Wesley Botton
Chief sports writer
3 minute read
22 Mar 2014
11:30 am

Drawing the essence of Oscar

Wesley Botton

Controversy has followed Oscar Pistorius throughout his remarkable athletics career, with the sprinter spending as much time fighting to clear his name off the track as he has shining on it.

Oscar Pistorius looks on just after arriving at the high court in Pretoria, South Africa, Monday, March 3, 2014. Pistorius is charged with murder for the shooting death of his girlfriend, Reeva Steenkamp, on Valentines Day in 2013. (Themba Hadebe, POOL)

Born with congenital absence of the fibula, both his legs were amputated below the knee before his first birthday. But he never allowed his disability to prevent him from becoming an accomplished sportsman.

He played water polo, tennis and rugby during his school days, before focusing on sprint events.

Fitted with carbon fibre blades that gave him the nickname “Blade Runner”, Pistorius set his first world record at the age of 17, when he clocked 21.97 seconds to win the T44 200m title at the 2004 Athens Paralympics.

He first made a real impact in able-bodied athletics when he snatched a surprise silver medal in the men’s 400m race at the SA Senior Championships in Durban in 2007.

The following year he faced major controversy for the first time when he was banned by the International Association of Athletics Federations from compe-ting against able-bodied athletes, as his prosthetics allegedly gave him an unfair advantage over his competitors.

Eager to participate at the Beijing Olympics, he appealed to the Court of Arbitration for Sport after organising separate scientific tests and was cleared to compete in May 2008.

“My focus throughout this appeal has been to ensure that dis-abled athletes be given the chance to compete fairly with able-bo-died athletes,” Pistorius said at the time.

With less than three months remaining before the Games, Pistorius attempted to qualify for the men’s 400m sprint – but he missed the qualifying standard by 0.70 seconds.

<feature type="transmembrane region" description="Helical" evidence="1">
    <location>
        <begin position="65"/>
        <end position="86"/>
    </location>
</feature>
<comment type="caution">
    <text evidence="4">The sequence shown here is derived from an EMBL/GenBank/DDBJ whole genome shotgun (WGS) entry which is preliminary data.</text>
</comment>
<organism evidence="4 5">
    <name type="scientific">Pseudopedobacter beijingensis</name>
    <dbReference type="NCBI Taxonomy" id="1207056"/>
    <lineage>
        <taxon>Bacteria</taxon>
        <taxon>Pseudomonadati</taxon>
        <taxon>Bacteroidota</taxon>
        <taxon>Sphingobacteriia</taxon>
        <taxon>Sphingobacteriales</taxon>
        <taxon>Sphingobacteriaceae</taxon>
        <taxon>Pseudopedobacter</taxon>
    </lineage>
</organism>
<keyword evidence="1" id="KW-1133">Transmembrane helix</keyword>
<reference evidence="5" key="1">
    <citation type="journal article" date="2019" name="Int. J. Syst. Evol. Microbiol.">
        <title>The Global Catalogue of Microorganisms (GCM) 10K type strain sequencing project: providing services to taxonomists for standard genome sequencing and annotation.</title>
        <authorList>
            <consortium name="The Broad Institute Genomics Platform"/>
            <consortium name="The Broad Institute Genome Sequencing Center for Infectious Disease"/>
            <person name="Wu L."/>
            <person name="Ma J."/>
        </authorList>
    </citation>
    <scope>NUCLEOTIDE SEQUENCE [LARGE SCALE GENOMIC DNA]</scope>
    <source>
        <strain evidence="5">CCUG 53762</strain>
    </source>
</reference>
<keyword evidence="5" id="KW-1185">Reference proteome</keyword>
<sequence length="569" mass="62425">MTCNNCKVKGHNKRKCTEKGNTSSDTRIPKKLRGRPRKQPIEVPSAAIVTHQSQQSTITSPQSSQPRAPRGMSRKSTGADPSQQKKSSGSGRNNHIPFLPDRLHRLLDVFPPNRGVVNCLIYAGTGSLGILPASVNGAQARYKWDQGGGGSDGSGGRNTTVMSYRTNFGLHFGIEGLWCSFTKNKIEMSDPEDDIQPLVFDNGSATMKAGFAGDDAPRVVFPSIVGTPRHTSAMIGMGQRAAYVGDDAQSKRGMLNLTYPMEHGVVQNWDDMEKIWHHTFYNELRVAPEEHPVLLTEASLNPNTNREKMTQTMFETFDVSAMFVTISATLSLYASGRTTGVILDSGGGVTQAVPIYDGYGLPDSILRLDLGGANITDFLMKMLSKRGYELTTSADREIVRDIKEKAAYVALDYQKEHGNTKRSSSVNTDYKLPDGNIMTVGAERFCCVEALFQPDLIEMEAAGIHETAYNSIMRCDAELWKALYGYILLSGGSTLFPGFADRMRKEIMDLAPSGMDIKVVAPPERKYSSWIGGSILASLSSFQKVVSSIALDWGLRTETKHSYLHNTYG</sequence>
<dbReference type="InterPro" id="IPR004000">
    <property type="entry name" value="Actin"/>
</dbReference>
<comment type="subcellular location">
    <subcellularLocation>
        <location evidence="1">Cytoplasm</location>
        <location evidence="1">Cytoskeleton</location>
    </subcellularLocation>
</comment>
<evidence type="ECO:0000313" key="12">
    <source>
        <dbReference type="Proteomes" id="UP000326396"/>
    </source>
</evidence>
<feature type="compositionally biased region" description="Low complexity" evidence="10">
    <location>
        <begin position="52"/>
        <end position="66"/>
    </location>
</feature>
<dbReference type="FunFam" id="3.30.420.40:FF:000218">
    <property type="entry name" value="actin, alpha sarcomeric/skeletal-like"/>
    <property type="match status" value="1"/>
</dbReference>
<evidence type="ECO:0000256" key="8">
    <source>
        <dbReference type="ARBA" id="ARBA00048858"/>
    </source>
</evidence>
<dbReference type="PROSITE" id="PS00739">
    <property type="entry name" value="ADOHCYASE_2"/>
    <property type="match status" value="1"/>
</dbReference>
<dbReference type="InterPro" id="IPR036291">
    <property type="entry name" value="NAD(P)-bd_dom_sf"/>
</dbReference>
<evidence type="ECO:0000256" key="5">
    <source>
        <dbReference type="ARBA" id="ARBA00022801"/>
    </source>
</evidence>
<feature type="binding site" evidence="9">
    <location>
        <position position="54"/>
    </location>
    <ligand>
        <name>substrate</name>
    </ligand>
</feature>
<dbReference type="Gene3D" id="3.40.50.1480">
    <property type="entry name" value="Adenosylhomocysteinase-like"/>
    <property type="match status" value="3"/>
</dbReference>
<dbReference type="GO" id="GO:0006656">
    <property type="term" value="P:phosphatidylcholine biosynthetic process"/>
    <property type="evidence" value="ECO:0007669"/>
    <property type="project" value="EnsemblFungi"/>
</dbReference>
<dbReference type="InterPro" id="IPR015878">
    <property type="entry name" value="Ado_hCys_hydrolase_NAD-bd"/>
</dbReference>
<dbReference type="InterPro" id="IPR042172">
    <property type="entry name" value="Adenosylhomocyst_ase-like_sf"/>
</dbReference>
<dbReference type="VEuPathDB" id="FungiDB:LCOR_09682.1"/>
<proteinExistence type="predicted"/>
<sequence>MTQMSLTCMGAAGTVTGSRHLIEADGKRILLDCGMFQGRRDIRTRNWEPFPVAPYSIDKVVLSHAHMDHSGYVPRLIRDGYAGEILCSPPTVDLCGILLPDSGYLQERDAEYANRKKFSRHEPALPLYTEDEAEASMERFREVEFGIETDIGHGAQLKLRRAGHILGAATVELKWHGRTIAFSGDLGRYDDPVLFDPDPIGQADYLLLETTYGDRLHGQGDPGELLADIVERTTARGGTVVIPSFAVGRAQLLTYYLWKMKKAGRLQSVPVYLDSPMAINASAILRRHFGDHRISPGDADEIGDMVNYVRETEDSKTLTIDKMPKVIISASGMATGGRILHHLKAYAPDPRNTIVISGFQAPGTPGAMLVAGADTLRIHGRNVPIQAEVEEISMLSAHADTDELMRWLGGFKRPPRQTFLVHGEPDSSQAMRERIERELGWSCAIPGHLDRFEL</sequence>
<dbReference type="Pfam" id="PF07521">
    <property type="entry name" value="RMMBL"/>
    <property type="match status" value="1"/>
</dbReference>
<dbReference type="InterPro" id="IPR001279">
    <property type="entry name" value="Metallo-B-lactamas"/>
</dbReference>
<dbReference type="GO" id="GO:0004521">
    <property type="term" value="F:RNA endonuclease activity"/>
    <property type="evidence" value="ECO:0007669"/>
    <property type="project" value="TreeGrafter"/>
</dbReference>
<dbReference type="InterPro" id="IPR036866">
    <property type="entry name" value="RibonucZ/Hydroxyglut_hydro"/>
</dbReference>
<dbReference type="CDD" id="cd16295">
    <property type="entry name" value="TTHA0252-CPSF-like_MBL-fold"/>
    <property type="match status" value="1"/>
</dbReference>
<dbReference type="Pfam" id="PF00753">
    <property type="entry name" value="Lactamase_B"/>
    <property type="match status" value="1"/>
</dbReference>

He nonetheless went on to grab three gold medals at the Beijing Paralympics, setting a T44 world record in the 400m final.

Over the next few seasons he established himself as one of South Africa’s top one-lap specialists, and clocked 45.07 seconds at a meeting in Lignano, Italy, in July 2011 to become the seventh fastest South African of all time.

Pistorius went on to break new ground the following month when he reached the semifinals of the individual 400m event and snatched a historic silver medal in the 4x400m relay at the World Athletics Championships in Daegu, South Korea.

He was widely criticised in September that year when he stormed out of a BBC radio interview after being asked if he considered himself “an inconvenient embarrassment” to athletics authorities.

His progress on the track continued, however, and he produced the best season of his career in 2012, setting the three fastest 400m times by a South African.

Though he achieved the qualifying standard for the London Olympics on home soil, he narrowly missed out on the mark in international competition, which was required according to the national criteria.

Pistorius was a shoe-in, however, for the 4x400m relay team, and as he was already attending the Games he was allowed to compete in the individual event as well – somewhat controversially – and became the first amputee to compete on the track at the quadrennial able-bodied showpiece.

He again reached the semifinals in the one-lap event and led the relay quartet to eighth place in the final.

Three weeks later he was back on the track at the London Olympic Stadium for the Paralympic Games – and again hit the headlines for all the wrong reasons after he was handed a rare defeat by Brazilian Alan Oliveira in the 200m final.

Pistorius lashed out after the race, claiming Oliviera’s prosthe-tics were longer than allowed, but he apologised for his comments the following day.

He has not turned out in an official race since the Paralympics.